Pope Francis welcomes a baby upon his arrival at St. Peter's square at the Vatican Rome Italy
Credit: GABRIEL BOUYS/AFP/Getty Images

Names have meaning. Most names tell two stories: the first is the meaning behind the name, and the second is the meaning behind the choice.

In Rome, Mussolini demolished an entire neighborhood of medieval buildings in order to excavate the Roman Forum. When he paved a road down the middle, linking the neoclassical Vittorio Emanuele II monument to the Colosseum, he called it Via Fori Imperiali.

He didn't go with Mussolini Road, Republican Road, or Medieval Road, but “Imperial Forum Road,” explicitly connecting Italy’s present (as represented by the 19th-century monument to its first king) to its imperial past, ignoring the era that both preceded and followed the Roman Empire. It wasn’t a strictly inaccurate description of where the road went, but it said more about Mussolini than it did about the archeological site it bisected.

Popular Italian Names

In Italy, names for people and places spring from and call back to the country's long and complicated past. Some given names — Adriano, Giulia, Claudio — can be traced back to Ancient Rome: Hadrian, Julia, Claudius. Other names come from saints and apostles: Paolo, from Paul; Giuseppe, from Joseph; Matteo, from Matthew; Tommaso, from Thomas. (Some are both religious as well as Roman: Marco/Marcus/Mark.)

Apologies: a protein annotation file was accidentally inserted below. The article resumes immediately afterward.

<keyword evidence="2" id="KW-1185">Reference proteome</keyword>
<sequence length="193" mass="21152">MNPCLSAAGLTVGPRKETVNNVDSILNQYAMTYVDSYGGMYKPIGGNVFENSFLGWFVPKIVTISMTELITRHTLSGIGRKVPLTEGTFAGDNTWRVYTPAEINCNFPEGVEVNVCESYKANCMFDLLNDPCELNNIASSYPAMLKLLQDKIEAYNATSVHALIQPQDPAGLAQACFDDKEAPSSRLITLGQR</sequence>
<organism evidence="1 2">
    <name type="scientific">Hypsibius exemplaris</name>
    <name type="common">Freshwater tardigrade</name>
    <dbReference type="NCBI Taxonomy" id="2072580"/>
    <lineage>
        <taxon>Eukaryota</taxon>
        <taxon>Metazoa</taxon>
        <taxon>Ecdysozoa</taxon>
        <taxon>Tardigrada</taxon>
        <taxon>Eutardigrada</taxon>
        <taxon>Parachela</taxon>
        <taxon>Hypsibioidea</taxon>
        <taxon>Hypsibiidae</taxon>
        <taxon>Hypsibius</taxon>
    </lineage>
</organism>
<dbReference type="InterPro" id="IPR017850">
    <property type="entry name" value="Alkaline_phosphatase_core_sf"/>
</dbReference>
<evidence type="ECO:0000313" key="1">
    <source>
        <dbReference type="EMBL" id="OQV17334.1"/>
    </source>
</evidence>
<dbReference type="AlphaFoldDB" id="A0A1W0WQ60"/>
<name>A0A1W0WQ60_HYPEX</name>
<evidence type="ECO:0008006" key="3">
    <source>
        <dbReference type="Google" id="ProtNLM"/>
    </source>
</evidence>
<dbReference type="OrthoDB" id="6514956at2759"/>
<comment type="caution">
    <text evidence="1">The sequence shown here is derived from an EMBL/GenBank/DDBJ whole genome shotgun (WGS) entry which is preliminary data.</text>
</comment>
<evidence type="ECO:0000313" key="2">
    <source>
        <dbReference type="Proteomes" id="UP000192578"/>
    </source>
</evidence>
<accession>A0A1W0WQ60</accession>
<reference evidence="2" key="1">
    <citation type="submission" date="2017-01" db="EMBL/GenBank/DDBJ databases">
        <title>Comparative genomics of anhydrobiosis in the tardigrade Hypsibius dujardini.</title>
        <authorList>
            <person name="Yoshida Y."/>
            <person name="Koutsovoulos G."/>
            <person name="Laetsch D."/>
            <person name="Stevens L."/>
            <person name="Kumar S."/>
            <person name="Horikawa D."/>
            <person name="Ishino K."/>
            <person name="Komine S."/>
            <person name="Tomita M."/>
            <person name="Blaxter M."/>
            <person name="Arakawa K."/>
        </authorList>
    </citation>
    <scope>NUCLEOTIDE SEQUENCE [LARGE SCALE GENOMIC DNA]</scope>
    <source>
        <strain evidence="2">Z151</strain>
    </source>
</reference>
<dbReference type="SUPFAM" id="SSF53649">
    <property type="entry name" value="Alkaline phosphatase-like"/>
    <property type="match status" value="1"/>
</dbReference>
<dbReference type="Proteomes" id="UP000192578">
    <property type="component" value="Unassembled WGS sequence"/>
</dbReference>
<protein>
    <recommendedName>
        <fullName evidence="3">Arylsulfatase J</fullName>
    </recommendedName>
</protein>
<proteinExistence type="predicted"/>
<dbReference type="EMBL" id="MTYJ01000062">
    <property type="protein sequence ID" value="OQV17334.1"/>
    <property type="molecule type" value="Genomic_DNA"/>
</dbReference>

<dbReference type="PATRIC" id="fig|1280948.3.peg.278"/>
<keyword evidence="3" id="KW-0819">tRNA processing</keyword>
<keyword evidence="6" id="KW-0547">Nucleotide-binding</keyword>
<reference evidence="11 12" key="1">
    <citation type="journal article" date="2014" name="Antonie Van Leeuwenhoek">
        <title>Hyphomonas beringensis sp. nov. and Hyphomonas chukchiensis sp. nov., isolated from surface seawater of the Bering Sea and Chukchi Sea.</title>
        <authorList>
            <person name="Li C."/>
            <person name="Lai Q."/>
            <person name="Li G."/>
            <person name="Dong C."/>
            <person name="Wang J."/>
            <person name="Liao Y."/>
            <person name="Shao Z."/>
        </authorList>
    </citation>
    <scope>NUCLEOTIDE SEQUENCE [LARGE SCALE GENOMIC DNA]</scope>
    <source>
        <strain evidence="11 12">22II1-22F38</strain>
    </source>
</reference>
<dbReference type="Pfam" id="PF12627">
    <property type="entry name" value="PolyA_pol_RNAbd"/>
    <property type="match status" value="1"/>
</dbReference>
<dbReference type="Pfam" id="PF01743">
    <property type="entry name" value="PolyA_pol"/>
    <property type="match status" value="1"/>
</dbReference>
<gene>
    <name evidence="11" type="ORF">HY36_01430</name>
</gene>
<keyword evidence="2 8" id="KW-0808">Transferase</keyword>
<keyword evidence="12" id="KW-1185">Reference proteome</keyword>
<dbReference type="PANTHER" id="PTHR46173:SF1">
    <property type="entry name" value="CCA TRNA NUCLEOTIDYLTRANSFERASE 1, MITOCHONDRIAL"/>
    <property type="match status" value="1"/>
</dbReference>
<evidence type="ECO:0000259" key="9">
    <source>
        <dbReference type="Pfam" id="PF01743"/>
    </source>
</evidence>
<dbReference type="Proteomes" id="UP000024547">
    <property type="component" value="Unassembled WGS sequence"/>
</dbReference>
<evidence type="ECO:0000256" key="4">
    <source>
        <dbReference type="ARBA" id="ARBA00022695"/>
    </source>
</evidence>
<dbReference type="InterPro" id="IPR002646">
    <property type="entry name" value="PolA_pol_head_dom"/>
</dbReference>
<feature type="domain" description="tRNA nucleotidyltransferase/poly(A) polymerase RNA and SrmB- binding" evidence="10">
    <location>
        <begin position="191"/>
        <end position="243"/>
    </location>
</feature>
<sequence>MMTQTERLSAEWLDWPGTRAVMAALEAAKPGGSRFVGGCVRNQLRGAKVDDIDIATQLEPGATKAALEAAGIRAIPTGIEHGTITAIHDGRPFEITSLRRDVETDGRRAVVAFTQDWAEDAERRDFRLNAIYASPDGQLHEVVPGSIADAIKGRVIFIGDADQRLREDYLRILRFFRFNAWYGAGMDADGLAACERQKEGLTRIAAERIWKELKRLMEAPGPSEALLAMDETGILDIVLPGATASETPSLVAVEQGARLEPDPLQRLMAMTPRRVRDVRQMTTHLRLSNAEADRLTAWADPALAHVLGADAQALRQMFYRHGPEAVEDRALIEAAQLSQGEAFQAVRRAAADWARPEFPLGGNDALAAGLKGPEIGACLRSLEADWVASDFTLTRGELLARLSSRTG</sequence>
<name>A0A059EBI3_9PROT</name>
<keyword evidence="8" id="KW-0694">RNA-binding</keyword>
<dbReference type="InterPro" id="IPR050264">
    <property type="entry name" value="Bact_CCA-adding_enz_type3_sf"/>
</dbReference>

Like Latin that preceded it, contemporary Italian makes it easy to switch the gender of a name. (Though it makes gender neutrality in given names quite difficult.) Giovanni can become Giovanna; Francesca can become Francesco. As a result, there aren’t many specific Italian girl names or Italian boy names, just gendered suffixes.

With some exceptions (typically masculine Andrea and Luca, for example), names that end in "o" or "i" tend to be male names, while "a" often ends female names.

In some Italian families, birth order and family custom determine a child’s given name. The first boy is traditionally named after his paternal grandfather and the first girl after her paternal grandmother. The second boy and girl are named after their respective maternal grandparents, ensuring that given names remain in the family for generations.

Italy, like many other European countries, bars names that it deems “ridiculous or shameful” by law. In 2007, an Italian court ruled that a child could not be named “Friday.”

According to a national Italian statistics agency, Istat, Francesco was the most popular boy name in the country in 2015 — likely inspired by Pope Francis.

The single most popular Italian girl name was Sofia for the second year in a row, which is derived from the Greek Sophia, meaning wisdom.